Given Wangler's coverage ability, athleticism, and size (a little short for the strong side), I expect he'll end up at WILL when he gets to Michigan; that means Michigan has all their linebacker spots covered in this class with Michael Ferns at MIKE, Chase Winovich at SLB, and Noah Furbush potentially able to plug in at any of the three.
When Wangler gets to campus, James Ross and Royce Jenkins-Stone will both be juniors; the only other player on the roster currently projected to WILL is Ben Gedeon, who'll be either a redshirt freshman or true sophomore (likely the former) in 2014. Assuming Wangler takes a redshirt year, he'll compete for Ross's open spot as a redshirt freshman and go from there. If he ends up at SLB, he'll be working for a spot on the two-deep along with Mike McCray and Winovich; that seems like the tougher path for him to get on the field.
UPSHOT FOR THE REST OF THE CLASS
Michigan is very much done at linebacker now, which means CA four-star Dwight Williams is now out of the picture. The focus for the rest of the class will turn to reeling in the big fish: VA DE Da'Shawn Hand, MI DT Malik McDowell, and PA S Montae Nicholson are the most likely guys to end up in Ann Arbor.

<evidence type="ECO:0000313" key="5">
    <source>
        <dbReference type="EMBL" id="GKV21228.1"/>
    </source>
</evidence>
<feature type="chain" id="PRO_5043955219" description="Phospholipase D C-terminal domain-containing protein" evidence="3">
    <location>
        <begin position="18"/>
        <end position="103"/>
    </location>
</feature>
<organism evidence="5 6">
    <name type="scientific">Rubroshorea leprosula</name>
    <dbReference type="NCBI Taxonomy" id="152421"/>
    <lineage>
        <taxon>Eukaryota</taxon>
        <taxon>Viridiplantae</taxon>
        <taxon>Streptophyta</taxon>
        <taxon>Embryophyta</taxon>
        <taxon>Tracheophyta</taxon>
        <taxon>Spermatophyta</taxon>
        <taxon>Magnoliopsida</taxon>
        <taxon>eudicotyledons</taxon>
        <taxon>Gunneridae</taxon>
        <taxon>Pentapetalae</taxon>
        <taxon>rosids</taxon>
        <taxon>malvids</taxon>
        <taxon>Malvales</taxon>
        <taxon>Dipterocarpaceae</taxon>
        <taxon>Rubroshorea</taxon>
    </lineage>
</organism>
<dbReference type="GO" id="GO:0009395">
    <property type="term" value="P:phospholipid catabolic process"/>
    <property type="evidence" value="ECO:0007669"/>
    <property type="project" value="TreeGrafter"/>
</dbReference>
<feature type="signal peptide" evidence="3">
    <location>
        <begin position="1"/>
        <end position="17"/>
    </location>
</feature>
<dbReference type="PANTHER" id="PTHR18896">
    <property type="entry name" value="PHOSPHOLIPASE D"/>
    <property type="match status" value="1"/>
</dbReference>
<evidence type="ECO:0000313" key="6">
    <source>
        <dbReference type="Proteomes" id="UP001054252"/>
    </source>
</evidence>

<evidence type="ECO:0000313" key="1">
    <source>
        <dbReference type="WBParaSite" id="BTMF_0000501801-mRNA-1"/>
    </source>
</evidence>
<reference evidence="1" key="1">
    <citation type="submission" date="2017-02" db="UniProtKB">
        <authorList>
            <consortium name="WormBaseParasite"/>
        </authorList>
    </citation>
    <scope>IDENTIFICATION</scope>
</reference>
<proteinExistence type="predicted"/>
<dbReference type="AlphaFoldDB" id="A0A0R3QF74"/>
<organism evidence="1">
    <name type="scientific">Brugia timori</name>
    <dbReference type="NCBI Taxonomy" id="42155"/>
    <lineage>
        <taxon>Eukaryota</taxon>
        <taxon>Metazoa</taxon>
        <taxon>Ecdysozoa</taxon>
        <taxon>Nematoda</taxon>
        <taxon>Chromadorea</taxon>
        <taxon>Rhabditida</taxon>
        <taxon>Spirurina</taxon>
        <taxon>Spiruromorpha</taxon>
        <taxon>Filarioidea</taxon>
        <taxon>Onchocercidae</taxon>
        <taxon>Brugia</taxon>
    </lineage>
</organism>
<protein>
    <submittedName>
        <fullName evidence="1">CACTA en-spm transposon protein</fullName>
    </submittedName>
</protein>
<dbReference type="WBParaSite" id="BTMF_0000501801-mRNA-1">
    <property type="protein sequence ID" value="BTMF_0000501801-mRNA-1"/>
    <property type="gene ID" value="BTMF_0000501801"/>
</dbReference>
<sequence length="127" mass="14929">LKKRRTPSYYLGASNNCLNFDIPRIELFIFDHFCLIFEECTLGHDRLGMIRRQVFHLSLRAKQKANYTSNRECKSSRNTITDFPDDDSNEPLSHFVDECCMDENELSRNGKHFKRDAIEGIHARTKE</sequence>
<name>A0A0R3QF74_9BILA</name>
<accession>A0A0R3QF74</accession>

Yes, I've left IL CB/S Parrker Westphal out of that for now, and you may have noticed that my Crystal Ball prediction for him has changed to Northwestern; that's not going on anything concrete (I was torn between predicting Northwestern and Vanderbilt), but it's looking more and more like Michigan may not have room in the class for Westphal, since they're done at corner and seem to like Nicholson more as a safety prospect.
Michigan will also continue to recruit CA ATH JuJu Smith and Glenville teammates ATH Marshon Lattimore and S Erick Smith; at the moment, those guys appear to be longshots, though it'll be interesting to see what happens with Erick Smith if Ohio State is indeed full at safety for the 2014 class.